But the buzz associated with novel technologies can detract from asking vital business questions that help us use technology to solve real problems. It is essential to consider which innovative technologies can truly support your business and where in the global landscape they can be implemented to achieve maximum value.
It is here where advances in technology including big data, the internet of things (IoT), augmented reality and digital twins have created new avenues for organizations to refine offshore operations and provide greater asset visibility. Unlocking the value of these technology developments, however, relies on understanding where best to implement them—and how efficiently they can be embedded within organizations’ existing business processes.
4. Extrapolate to control global performance: While managing a single project or rig may seem complex, running many of these simultaneously across multiple geographies, often through multi-company structures—each with their own project requirements, rules and regulations and workforce demands—becomes a much bigger challenge. In addition, organizations are continually exposed to regulatory changes based on the locations of vessels and corresponding companies.
The global oil and gas industry is a particularly regulatory-heavy environment and this requires enterprise software to help organizations quickly adapt to meet ever-changing market demands in every individual geography, as well as associated compliance requirements. This may include International Financial Reporting Standard (IFRS), U.S. Generally Accepted Accounting Principles and SOX compliance, as well as local compliance such as Nota Fiscal in Brazil.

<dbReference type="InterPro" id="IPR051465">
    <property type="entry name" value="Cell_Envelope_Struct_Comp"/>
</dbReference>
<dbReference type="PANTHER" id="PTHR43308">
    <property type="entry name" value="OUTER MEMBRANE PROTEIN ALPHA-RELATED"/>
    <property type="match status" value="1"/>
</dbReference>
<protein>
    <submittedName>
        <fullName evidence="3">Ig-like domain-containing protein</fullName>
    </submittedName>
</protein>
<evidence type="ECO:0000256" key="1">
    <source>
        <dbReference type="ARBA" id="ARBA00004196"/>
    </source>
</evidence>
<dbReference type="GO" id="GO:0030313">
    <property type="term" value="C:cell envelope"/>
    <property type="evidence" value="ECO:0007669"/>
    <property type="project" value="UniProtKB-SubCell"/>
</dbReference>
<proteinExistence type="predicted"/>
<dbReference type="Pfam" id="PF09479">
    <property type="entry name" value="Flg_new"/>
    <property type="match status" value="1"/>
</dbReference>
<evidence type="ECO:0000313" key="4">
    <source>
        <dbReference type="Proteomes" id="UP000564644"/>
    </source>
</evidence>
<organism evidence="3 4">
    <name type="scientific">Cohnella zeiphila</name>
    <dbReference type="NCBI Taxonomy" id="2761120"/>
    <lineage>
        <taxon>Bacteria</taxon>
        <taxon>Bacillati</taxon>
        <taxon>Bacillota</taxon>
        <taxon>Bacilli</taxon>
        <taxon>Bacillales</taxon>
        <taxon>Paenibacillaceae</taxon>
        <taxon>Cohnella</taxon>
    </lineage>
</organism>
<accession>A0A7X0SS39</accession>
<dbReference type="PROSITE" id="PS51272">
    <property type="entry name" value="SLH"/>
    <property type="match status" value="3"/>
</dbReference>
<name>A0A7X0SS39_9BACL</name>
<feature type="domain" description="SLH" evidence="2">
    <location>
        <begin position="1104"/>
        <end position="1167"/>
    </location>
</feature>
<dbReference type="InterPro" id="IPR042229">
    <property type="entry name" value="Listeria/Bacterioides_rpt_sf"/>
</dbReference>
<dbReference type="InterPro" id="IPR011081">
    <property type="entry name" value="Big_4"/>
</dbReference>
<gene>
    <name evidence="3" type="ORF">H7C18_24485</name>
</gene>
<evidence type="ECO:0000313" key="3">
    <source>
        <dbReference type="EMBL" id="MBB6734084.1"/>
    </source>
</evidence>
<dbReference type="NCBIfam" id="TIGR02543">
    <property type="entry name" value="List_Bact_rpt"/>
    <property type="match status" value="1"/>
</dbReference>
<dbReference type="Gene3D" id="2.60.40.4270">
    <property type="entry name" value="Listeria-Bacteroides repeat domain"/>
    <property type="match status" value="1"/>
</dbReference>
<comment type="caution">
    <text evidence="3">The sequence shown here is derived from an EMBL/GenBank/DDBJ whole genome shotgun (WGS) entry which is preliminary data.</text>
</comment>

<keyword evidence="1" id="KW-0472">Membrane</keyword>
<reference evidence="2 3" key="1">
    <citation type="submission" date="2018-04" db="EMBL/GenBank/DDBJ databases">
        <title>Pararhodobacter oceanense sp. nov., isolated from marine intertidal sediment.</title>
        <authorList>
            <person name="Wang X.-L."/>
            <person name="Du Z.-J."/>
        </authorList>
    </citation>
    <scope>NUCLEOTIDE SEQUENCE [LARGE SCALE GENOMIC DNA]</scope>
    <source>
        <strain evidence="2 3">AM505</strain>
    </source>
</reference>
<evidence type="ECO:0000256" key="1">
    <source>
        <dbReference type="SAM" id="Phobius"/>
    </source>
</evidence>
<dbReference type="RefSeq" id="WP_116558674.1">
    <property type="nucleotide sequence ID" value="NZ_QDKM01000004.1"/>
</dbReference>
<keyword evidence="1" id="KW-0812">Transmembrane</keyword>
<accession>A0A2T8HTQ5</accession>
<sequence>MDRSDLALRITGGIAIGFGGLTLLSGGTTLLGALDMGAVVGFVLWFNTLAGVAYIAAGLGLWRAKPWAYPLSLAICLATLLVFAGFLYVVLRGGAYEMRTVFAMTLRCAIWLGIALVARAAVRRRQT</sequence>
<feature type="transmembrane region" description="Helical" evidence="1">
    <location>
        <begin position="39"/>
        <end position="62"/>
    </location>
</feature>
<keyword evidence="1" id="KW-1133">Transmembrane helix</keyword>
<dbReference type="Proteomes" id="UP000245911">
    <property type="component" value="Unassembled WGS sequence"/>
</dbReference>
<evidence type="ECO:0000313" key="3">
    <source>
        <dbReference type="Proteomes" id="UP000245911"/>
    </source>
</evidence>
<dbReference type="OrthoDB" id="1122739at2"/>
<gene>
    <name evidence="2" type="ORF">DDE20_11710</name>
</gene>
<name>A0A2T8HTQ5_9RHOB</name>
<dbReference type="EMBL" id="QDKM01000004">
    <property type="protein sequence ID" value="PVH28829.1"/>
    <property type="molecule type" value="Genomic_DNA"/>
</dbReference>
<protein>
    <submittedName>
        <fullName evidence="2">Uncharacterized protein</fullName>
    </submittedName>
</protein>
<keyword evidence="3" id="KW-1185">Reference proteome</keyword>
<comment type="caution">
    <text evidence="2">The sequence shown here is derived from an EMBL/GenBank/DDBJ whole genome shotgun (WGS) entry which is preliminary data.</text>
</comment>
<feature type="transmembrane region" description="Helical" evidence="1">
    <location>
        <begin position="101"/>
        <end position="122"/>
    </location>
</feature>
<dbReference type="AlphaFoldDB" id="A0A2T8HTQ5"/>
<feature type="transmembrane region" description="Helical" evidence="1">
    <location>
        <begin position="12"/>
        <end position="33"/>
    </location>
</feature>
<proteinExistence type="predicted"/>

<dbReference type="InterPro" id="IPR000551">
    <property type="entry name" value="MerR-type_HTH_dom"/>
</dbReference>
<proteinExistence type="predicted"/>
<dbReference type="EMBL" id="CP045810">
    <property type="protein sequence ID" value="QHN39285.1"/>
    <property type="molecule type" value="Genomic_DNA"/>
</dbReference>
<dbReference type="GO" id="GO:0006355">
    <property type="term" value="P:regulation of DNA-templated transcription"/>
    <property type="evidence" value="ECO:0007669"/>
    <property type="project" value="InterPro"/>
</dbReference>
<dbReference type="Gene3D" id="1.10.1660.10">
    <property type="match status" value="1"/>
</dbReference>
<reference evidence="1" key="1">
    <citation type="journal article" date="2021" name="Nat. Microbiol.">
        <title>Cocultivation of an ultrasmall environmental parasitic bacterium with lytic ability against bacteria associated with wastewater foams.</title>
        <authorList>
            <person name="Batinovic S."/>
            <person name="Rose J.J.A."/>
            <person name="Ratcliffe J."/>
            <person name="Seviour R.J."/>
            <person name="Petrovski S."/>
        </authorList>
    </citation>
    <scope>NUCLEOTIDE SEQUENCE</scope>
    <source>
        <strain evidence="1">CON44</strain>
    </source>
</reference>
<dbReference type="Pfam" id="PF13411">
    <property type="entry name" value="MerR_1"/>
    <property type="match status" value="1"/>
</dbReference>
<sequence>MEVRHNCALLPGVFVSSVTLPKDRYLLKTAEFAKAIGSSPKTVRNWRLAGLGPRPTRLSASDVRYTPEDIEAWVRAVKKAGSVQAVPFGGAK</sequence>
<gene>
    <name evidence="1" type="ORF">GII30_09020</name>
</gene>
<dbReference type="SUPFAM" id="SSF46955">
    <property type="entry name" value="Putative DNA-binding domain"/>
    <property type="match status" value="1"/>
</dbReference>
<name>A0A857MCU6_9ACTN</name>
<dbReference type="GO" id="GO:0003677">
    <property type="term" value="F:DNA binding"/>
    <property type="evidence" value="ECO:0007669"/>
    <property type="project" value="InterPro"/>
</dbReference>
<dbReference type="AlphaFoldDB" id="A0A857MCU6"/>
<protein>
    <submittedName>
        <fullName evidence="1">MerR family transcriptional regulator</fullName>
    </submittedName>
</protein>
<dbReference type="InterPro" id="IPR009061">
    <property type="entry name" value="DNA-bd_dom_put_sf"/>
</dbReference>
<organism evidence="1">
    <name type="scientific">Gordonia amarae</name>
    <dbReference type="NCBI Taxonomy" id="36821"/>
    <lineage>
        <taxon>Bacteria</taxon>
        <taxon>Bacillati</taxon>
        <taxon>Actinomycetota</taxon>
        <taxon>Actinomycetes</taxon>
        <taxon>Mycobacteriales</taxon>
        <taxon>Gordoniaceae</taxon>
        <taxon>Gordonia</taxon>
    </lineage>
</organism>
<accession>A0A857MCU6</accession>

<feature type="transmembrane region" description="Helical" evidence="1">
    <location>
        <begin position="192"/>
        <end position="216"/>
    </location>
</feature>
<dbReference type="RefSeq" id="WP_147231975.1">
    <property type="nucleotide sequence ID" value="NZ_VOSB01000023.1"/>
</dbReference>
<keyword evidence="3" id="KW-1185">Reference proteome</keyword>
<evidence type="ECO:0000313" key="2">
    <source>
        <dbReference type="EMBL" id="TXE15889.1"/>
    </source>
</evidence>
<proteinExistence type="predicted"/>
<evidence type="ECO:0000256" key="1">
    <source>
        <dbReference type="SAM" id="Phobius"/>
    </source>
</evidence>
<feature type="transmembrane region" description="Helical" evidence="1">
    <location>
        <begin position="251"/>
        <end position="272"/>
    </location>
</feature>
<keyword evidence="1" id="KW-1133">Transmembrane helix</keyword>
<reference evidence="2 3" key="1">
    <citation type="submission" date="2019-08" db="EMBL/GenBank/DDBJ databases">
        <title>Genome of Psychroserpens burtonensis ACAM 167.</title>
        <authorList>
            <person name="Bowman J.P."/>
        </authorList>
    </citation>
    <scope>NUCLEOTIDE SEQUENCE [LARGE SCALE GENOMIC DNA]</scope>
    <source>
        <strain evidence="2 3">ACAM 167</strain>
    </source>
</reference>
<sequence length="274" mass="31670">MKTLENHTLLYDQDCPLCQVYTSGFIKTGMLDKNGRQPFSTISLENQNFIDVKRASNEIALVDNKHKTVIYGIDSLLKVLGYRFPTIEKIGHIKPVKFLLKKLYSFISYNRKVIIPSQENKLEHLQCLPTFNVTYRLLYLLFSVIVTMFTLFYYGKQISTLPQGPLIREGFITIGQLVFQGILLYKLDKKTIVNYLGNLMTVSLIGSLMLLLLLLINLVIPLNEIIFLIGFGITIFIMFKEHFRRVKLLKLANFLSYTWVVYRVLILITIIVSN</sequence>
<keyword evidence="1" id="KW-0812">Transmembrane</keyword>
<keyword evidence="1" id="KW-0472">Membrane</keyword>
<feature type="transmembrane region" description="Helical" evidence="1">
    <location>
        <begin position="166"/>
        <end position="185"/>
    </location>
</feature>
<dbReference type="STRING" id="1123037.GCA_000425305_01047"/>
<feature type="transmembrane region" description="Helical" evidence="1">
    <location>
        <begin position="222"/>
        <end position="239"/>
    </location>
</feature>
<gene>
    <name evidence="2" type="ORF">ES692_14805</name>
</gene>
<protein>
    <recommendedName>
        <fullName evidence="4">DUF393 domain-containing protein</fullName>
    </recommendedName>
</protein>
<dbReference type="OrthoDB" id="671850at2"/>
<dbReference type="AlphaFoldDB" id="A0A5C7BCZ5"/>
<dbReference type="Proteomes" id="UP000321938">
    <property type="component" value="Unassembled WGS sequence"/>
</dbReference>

Enterprise software support should incorporate a multi-company, multi-currency and multi-language approach, which can support global organizations both offshore and onshore, operating in different countries with various tax requirements. This necessitates enterprise solutions to be flexible, able to facilitate constant change in both legal and operating structures, while keeping track of transactions, local currency and functional/reporting currency.
Enterprise software as strategic enabler
Many oil and gas companies continue to struggle with non-integrated and fragmented enterprise systems because their software is simply not agile or comprehensive enough to encompass the broad range of mission-critical processes needed to see the full picture of their business processes. Organizations cannot afford to make decisions based on the slow response of multiple, disparate legacy systems if they are to control offshore projects, overcome complex asset challenges and maintain operations on a global scale.
The critical nature of the oil and gas industry means a common software platform with one source of the truth is paramount to achieve enterprise-wide business support. Infrastructure that fails is not only difficult and costly to replace, but has long-term ramifications for cities, countries and regions.
Colin Beaney is vice president of energy, utilities and resources at IFS, where he has worked for nearly 20 years. He has been involved in implementing and project managing IFS software into many project and asset-intensive organizations in Europe and worldwide.